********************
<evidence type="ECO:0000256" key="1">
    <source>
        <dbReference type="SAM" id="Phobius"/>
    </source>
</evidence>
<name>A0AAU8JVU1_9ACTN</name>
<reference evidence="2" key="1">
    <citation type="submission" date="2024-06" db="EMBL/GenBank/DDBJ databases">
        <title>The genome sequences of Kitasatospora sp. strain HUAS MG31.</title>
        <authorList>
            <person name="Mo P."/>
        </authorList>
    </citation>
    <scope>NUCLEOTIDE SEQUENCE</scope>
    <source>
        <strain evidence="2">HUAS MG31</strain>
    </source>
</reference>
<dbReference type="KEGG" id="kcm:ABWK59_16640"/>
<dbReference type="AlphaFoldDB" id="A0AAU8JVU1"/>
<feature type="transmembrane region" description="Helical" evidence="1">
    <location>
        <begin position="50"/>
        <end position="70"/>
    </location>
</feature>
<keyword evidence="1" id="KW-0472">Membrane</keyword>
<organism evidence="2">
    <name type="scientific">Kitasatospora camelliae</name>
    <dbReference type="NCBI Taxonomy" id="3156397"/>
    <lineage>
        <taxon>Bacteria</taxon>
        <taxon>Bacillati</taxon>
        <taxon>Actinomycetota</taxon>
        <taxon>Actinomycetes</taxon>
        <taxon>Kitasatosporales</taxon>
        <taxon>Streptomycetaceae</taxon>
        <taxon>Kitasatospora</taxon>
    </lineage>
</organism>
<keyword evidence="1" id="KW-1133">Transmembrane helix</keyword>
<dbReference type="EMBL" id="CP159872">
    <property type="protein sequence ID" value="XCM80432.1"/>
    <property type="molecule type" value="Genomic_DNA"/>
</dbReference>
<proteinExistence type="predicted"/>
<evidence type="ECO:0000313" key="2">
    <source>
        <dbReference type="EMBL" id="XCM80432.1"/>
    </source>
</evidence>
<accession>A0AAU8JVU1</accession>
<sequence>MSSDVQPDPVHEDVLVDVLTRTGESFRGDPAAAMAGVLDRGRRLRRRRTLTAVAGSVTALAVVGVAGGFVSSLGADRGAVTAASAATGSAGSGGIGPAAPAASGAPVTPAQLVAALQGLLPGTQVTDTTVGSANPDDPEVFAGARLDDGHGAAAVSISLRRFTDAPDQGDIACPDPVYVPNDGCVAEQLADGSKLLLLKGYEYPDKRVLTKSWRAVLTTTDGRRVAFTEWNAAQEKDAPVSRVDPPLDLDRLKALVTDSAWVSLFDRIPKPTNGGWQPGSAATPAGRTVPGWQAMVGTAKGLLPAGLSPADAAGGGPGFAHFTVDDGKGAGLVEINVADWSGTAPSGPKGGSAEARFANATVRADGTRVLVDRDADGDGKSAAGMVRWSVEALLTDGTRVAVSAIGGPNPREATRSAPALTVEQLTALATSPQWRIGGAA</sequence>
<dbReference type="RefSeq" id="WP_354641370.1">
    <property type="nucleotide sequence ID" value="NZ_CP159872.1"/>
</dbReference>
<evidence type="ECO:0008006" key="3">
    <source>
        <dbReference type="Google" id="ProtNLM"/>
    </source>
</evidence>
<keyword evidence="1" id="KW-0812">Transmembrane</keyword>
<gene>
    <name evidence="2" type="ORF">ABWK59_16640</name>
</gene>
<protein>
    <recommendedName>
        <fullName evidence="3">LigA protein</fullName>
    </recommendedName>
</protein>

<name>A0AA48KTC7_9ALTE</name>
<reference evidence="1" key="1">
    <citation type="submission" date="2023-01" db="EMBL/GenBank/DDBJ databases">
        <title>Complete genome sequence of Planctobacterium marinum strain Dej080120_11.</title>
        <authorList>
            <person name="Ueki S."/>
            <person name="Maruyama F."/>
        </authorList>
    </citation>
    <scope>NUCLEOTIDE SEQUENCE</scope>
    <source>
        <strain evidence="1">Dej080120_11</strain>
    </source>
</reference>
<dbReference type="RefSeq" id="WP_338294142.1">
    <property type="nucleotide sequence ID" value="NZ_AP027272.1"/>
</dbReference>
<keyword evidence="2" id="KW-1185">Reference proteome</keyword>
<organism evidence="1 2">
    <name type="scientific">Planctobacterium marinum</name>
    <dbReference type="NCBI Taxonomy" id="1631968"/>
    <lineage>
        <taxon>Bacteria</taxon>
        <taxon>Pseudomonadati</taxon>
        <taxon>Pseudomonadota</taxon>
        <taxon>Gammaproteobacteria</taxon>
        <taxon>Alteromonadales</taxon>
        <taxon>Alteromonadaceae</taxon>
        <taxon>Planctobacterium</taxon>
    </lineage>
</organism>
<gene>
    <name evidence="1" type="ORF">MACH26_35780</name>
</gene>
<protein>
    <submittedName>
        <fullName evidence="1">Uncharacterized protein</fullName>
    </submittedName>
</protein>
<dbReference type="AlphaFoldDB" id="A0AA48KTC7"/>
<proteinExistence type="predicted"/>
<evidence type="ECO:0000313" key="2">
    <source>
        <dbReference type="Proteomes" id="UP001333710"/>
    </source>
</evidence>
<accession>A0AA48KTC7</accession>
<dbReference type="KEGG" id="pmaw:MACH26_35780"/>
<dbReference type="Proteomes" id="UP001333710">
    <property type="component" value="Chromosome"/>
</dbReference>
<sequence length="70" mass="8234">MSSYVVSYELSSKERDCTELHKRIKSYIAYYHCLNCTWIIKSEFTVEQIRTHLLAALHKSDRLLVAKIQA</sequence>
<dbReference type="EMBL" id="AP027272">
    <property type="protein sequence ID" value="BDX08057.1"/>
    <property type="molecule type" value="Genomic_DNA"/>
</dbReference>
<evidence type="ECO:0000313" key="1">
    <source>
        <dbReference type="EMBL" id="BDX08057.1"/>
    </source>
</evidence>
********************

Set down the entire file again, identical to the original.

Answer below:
<evidence type="ECO:0000256" key="1">
    <source>
        <dbReference type="SAM" id="Phobius"/>
    </source>
</evidence>
<name>A0AAU8JVU1_9ACTN</name>
<reference evidence="2" key="1">
    <citation type="submission" date="2024-06" db="EMBL/GenBank/DDBJ databases">
        <title>The genome sequences of Kitasatospora sp. strain HUAS MG31.</title>
        <authorList>
            <person name="Mo P."/>
        </authorList>
    </citation>
    <scope>NUCLEOTIDE SEQUENCE</scope>
    <source>
        <strain evidence="2">HUAS MG31</strain>
    </source>
</reference>
<dbReference type="KEGG" id="kcm:ABWK59_16640"/>
<dbReference type="AlphaFoldDB" id="A0AAU8JVU1"/>
<feature type="transmembrane region" description="Helical" evidence="1">
    <location>
        <begin position="50"/>
        <end position="70"/>
    </location>
</feature>
<keyword evidence="1" id="KW-0472">Membrane</keyword>
<organism evidence="2">
    <name type="scientific">Kitasatospora camelliae</name>
    <dbReference type="NCBI Taxonomy" id="3156397"/>
    <lineage>
        <taxon>Bacteria</taxon>
        <taxon>Bacillati</taxon>
        <taxon>Actinomycetota</taxon>
        <taxon>Actinomycetes</taxon>
        <taxon>Kitasatosporales</taxon>
        <taxon>Streptomycetaceae</taxon>
        <taxon>Kitasatospora</taxon>
    </lineage>
</organism>
<keyword evidence="1" id="KW-1133">Transmembrane helix</keyword>
<dbReference type="EMBL" id="CP159872">
    <property type="protein sequence ID" value="XCM80432.1"/>
    <property type="molecule type" value="Genomic_DNA"/>
</dbReference>
<proteinExistence type="predicted"/>
<evidence type="ECO:0000313" key="2">
    <source>
        <dbReference type="EMBL" id="XCM80432.1"/>
    </source>
</evidence>
<accession>A0AAU8JVU1</accession>
<sequence>MSSDVQPDPVHEDVLVDVLTRTGESFRGDPAAAMAGVLDRGRRLRRRRTLTAVAGSVTALAVVGVAGGFVSSLGADRGAVTAASAATGSAGSGGIGPAAPAASGAPVTPAQLVAALQGLLPGTQVTDTTVGSANPDDPEVFAGARLDDGHGAAAVSISLRRFTDAPDQGDIACPDPVYVPNDGCVAEQLADGSKLLLLKGYEYPDKRVLTKSWRAVLTTTDGRRVAFTEWNAAQEKDAPVSRVDPPLDLDRLKALVTDSAWVSLFDRIPKPTNGGWQPGSAATPAGRTVPGWQAMVGTAKGLLPAGLSPADAAGGGPGFAHFTVDDGKGAGLVEINVADWSGTAPSGPKGGSAEARFANATVRADGTRVLVDRDADGDGKSAAGMVRWSVEALLTDGTRVAVSAIGGPNPREATRSAPALTVEQLTALATSPQWRIGGAA</sequence>
<dbReference type="RefSeq" id="WP_354641370.1">
    <property type="nucleotide sequence ID" value="NZ_CP159872.1"/>
</dbReference>
<evidence type="ECO:0008006" key="3">
    <source>
        <dbReference type="Google" id="ProtNLM"/>
    </source>
</evidence>
<keyword evidence="1" id="KW-0812">Transmembrane</keyword>
<gene>
    <name evidence="2" type="ORF">ABWK59_16640</name>
</gene>
<protein>
    <recommendedName>
        <fullName evidence="3">LigA protein</fullName>
    </recommendedName>
</protein>

<name>A0AA48KTC7_9ALTE</name>
<reference evidence="1" key="1">
    <citation type="submission" date="2023-01" db="EMBL/GenBank/DDBJ databases">
        <title>Complete genome sequence of Planctobacterium marinum strain Dej080120_11.</title>
        <authorList>
            <person name="Ueki S."/>
            <person name="Maruyama F."/>
        </authorList>
    </citation>
    <scope>NUCLEOTIDE SEQUENCE</scope>
    <source>
        <strain evidence="1">Dej080120_11</strain>
    </source>
</reference>
<dbReference type="RefSeq" id="WP_338294142.1">
    <property type="nucleotide sequence ID" value="NZ_AP027272.1"/>
</dbReference>
<keyword evidence="2" id="KW-1185">Reference proteome</keyword>
<organism evidence="1 2">
    <name type="scientific">Planctobacterium marinum</name>
    <dbReference type="NCBI Taxonomy" id="1631968"/>
    <lineage>
        <taxon>Bacteria</taxon>
        <taxon>Pseudomonadati</taxon>
        <taxon>Pseudomonadota</taxon>
        <taxon>Gammaproteobacteria</taxon>
        <taxon>Alteromonadales</taxon>
        <taxon>Alteromonadaceae</taxon>
        <taxon>Planctobacterium</taxon>
    </lineage>
</organism>
<gene>
    <name evidence="1" type="ORF">MACH26_35780</name>
</gene>
<protein>
    <submittedName>
        <fullName evidence="1">Uncharacterized protein</fullName>
    </submittedName>
</protein>
<dbReference type="AlphaFoldDB" id="A0AA48KTC7"/>
<proteinExistence type="predicted"/>
<evidence type="ECO:0000313" key="2">
    <source>
        <dbReference type="Proteomes" id="UP001333710"/>
    </source>
</evidence>
<accession>A0AA48KTC7</accession>
<dbReference type="KEGG" id="pmaw:MACH26_35780"/>
<dbReference type="Proteomes" id="UP001333710">
    <property type="component" value="Chromosome"/>
</dbReference>
<sequence length="70" mass="8234">MSSYVVSYELSSKERDCTELHKRIKSYIAYYHCLNCTWIIKSEFTVEQIRTHLLAALHKSDRLLVAKIQA</sequence>
<dbReference type="EMBL" id="AP027272">
    <property type="protein sequence ID" value="BDX08057.1"/>
    <property type="molecule type" value="Genomic_DNA"/>
</dbReference>
<evidence type="ECO:0000313" key="1">
    <source>
        <dbReference type="EMBL" id="BDX08057.1"/>
    </source>
</evidence>